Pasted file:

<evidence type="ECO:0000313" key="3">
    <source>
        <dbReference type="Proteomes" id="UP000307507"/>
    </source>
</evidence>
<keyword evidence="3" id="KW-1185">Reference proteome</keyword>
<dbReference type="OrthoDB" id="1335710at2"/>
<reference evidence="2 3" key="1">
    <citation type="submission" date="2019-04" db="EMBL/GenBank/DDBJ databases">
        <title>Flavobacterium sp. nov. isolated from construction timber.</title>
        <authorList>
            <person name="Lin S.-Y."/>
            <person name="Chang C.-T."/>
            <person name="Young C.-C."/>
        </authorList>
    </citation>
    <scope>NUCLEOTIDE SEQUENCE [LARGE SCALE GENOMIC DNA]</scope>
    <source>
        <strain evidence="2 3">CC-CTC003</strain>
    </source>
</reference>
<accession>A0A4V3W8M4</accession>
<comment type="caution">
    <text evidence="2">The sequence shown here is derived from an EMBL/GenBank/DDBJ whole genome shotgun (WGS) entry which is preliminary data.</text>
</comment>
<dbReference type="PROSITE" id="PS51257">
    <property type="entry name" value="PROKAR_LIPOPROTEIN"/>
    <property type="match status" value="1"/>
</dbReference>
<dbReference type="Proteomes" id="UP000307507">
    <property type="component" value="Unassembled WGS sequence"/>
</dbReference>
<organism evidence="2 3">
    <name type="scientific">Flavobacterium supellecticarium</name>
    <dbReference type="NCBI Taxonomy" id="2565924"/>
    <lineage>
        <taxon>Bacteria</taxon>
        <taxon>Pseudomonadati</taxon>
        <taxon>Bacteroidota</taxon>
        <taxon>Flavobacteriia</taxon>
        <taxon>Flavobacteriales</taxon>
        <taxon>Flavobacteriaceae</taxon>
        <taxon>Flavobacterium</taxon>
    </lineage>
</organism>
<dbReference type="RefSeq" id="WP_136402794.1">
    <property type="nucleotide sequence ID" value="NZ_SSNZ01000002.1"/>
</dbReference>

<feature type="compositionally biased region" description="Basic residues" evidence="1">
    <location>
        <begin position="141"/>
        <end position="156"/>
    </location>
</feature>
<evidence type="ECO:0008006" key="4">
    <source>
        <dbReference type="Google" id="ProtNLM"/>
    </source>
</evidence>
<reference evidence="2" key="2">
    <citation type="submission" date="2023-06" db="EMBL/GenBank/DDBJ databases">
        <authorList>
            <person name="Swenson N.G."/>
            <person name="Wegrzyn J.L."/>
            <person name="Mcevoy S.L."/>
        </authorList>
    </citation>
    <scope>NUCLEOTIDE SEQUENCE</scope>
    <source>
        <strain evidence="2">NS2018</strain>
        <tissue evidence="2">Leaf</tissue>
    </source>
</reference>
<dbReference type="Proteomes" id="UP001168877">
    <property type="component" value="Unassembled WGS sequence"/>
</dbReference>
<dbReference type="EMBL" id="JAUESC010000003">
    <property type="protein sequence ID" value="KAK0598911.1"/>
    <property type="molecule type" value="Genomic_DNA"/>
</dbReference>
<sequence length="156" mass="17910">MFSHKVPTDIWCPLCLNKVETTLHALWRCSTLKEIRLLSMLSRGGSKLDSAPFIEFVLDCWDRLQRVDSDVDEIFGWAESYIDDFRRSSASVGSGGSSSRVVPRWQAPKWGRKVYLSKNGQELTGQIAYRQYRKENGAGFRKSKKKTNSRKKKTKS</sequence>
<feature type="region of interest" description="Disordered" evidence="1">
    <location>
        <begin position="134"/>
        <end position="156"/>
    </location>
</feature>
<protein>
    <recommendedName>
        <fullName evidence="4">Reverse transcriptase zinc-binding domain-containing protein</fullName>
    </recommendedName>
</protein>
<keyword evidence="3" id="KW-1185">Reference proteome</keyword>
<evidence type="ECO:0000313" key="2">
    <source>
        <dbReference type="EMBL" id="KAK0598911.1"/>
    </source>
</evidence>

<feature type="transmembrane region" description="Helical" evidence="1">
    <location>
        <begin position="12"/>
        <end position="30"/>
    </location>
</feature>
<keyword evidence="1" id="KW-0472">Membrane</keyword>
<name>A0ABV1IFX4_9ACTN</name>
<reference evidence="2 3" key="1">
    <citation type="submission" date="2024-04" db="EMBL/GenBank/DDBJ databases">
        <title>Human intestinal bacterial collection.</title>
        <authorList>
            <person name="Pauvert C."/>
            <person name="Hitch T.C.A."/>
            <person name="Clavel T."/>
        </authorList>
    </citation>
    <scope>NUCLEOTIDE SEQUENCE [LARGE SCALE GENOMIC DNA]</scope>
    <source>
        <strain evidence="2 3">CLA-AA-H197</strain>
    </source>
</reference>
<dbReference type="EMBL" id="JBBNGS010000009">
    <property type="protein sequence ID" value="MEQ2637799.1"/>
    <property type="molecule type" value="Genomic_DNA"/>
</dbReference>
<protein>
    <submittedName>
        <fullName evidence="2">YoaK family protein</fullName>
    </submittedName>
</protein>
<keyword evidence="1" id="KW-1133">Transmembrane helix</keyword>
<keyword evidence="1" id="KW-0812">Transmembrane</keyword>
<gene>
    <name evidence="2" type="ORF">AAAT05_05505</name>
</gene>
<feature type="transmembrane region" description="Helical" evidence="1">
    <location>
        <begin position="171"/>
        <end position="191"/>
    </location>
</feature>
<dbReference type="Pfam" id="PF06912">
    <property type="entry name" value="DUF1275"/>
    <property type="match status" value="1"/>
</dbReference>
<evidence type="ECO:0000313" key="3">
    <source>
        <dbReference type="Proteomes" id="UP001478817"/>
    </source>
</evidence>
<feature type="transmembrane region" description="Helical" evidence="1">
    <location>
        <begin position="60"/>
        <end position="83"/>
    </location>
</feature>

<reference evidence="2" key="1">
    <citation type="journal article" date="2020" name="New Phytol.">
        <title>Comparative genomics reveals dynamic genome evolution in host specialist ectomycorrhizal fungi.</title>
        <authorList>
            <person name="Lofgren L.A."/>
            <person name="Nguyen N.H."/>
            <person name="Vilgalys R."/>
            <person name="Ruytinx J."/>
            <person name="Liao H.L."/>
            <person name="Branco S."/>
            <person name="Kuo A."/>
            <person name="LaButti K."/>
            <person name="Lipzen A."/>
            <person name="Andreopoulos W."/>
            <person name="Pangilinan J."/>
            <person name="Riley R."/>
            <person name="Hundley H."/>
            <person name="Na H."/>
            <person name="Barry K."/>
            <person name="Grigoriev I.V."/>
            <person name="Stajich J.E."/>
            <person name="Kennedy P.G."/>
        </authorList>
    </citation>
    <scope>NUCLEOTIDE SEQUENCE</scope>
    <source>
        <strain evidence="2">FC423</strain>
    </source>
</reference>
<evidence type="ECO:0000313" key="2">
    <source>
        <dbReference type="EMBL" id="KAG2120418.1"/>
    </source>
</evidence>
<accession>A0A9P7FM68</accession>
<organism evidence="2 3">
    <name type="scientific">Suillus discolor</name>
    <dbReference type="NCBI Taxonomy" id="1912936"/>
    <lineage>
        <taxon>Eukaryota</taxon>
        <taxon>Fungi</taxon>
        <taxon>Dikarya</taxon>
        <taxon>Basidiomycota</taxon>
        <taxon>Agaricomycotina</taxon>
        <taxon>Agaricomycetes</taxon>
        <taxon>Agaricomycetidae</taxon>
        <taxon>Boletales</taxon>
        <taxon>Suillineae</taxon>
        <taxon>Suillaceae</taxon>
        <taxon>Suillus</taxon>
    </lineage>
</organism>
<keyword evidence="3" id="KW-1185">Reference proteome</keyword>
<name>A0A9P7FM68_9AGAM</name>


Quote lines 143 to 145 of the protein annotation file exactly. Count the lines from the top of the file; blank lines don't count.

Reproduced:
    <property type="match status" value="1"/>
</dbReference>
<evidence type="ECO:0000313" key="3">